The confirmation of this statement is the presented in the following figure as presented by Ambrian – global corporate finance company (2010, online).

Online Food and Grocery

As it can be seen from the figure above the share of online food sales have been considerably lower than the share of online sales of entertainment, electrical, and books and they have also been lower from the volume of sales of clothing and health and beauty products in UK. The explanation for these differences offered by Daft (2008) relate to the viewpoint according to which people do not feel comfortable to buy their food and grocery products online due to concerns about the quality of the products and a range of other reasons.


Current Tendency in Online Food and Grocery Retailing in UK

Secondary data authors have provided some analysis and insights regarding the current tendency in online food and grocery retailing in UK. It has been estimated that “the online food market was worth £3.2 billion in 2008, and is growing by an average 4% every year” (UK Market Synopsis, 2009, online). Specifically, “online food and grocery sales at Asda, Sainsbury’s, Tesco and Ocado (the online retail distribution partner of Waitrose) have risen by 35% since 2008” (UK Market Synopsis, 2009, online).

It also has to be noted that “online shopping has grown mostly in areas where the product is fairly standard in its approach. For example, if a customer sees a book they like in a bookstore at full price then they are likely to go home and look at Amazon to see if they can get it cheaper” (Jones and Beamish, 2006, p.224)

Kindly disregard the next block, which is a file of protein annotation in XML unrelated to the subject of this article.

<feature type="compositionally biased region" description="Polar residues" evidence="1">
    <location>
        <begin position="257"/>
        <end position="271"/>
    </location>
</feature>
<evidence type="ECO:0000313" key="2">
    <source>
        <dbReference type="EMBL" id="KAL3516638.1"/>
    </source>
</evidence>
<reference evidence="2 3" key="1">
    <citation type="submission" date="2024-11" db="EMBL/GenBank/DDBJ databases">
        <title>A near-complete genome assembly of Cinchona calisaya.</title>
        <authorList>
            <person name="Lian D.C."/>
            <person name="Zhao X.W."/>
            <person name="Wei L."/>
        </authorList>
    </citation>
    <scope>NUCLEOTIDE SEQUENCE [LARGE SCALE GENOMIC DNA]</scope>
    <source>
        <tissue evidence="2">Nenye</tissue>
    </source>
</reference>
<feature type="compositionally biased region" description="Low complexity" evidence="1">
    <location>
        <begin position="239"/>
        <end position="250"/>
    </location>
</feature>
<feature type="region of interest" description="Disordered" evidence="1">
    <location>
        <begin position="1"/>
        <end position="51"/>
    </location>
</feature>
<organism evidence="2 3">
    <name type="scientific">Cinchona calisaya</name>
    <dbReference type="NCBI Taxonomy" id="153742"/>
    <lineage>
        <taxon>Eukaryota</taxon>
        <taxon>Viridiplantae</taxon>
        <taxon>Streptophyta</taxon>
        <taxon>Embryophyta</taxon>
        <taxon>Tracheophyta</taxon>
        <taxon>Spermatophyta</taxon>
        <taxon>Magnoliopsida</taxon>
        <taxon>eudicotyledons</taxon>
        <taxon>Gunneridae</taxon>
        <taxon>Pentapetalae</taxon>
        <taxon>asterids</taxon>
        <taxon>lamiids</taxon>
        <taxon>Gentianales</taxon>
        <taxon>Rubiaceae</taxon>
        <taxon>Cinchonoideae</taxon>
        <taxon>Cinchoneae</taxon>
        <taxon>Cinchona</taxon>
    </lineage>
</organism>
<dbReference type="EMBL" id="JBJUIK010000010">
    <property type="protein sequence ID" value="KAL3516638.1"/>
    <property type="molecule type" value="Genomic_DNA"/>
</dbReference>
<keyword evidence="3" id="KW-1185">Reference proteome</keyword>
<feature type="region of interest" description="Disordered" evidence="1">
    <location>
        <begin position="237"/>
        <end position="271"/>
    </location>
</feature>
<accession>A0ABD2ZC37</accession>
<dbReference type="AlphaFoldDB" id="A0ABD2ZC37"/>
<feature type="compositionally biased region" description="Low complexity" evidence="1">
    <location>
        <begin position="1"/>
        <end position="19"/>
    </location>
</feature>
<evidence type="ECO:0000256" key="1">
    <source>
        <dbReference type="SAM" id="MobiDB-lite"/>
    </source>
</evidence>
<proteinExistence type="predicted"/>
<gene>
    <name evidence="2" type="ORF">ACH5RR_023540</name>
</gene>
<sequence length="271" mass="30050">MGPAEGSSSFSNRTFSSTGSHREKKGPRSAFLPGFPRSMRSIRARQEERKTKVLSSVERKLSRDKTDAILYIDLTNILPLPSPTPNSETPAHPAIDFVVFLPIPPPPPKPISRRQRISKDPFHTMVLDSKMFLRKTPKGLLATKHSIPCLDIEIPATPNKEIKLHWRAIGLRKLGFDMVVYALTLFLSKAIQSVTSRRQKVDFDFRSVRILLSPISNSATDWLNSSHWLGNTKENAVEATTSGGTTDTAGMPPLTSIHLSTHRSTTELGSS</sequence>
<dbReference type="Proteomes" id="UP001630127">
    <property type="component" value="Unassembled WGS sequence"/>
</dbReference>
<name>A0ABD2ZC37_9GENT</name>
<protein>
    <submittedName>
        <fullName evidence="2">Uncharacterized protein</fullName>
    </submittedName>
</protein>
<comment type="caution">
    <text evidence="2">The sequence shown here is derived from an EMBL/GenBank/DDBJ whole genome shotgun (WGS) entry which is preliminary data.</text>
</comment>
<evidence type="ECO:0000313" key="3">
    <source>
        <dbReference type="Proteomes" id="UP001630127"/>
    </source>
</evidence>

Burstein and Goodbody (2008) warn that when analysing the online share of food and grocery products for a specific period of time the performance of food and grocery sector in general within the relevant period have to be taken into account as well. In other words, the issue of the performance of online sales can not be studied separately from the tendencies within the sector in general. Accordingly, the following figure prepared by IGD provides the picture about the performance of UK grocery market for the last ten years

Online Food and Grocery

Source: IGD Research  2010

As it can be seen from the figure above the size of the food and grocery market in UK has been growing consistently with year-on-year growth fluctuating for the last ten years. Accordingly, this specific information has to be taken into account analysing online share of food and grocery sales in UK.

Moreover, there have been some estimations regarding the future performances of online food and grocery retailers. For instance, Rothwell (2008) predicts UK food and grocery market to be worth £170 billion by 2013. However, such estimations can not be relied upon taken on their own for decision-making as there are ranges of additional factors needed to be taken into account. The list of such factors is extensive and includes possible global economic crisis, fluctuating rate of UK currency, interest rate, level of unemployment and others.

Padbury (2007) mentions about a large scale survey that has focused on future online food and grocery shopping behaviour among UK population by dividing them into three categories on the basis of their ages. The following figure illustrates the main findings of the survey:

Online Food and Grocery

Source: IGD web-site


Differences between Online and Offline Stores and their Practical Implications to Businesses and Customers.

There can not be arguments about the issue that the main differences between online and offline marketplaces are clear: in a physical store a customer travels to a certain distance in order to do a shopping and returns home carrying his or her shopping in hand, whereas in online marketplace the shopping process usually takes only few minutes or even seconds and is done from the comfort of the house.

Nevertheless, secondary data authors (Sullivan and Adcock, 2002, Dennis et al, 2004, Bruce et al, 2004, Liu, 2007, Vermaat, 2008, and others) focus on the differences between online and offline retail stores with the greater determination and offer their explanation about the practical implications of these differences to the businesses, as well as consumers.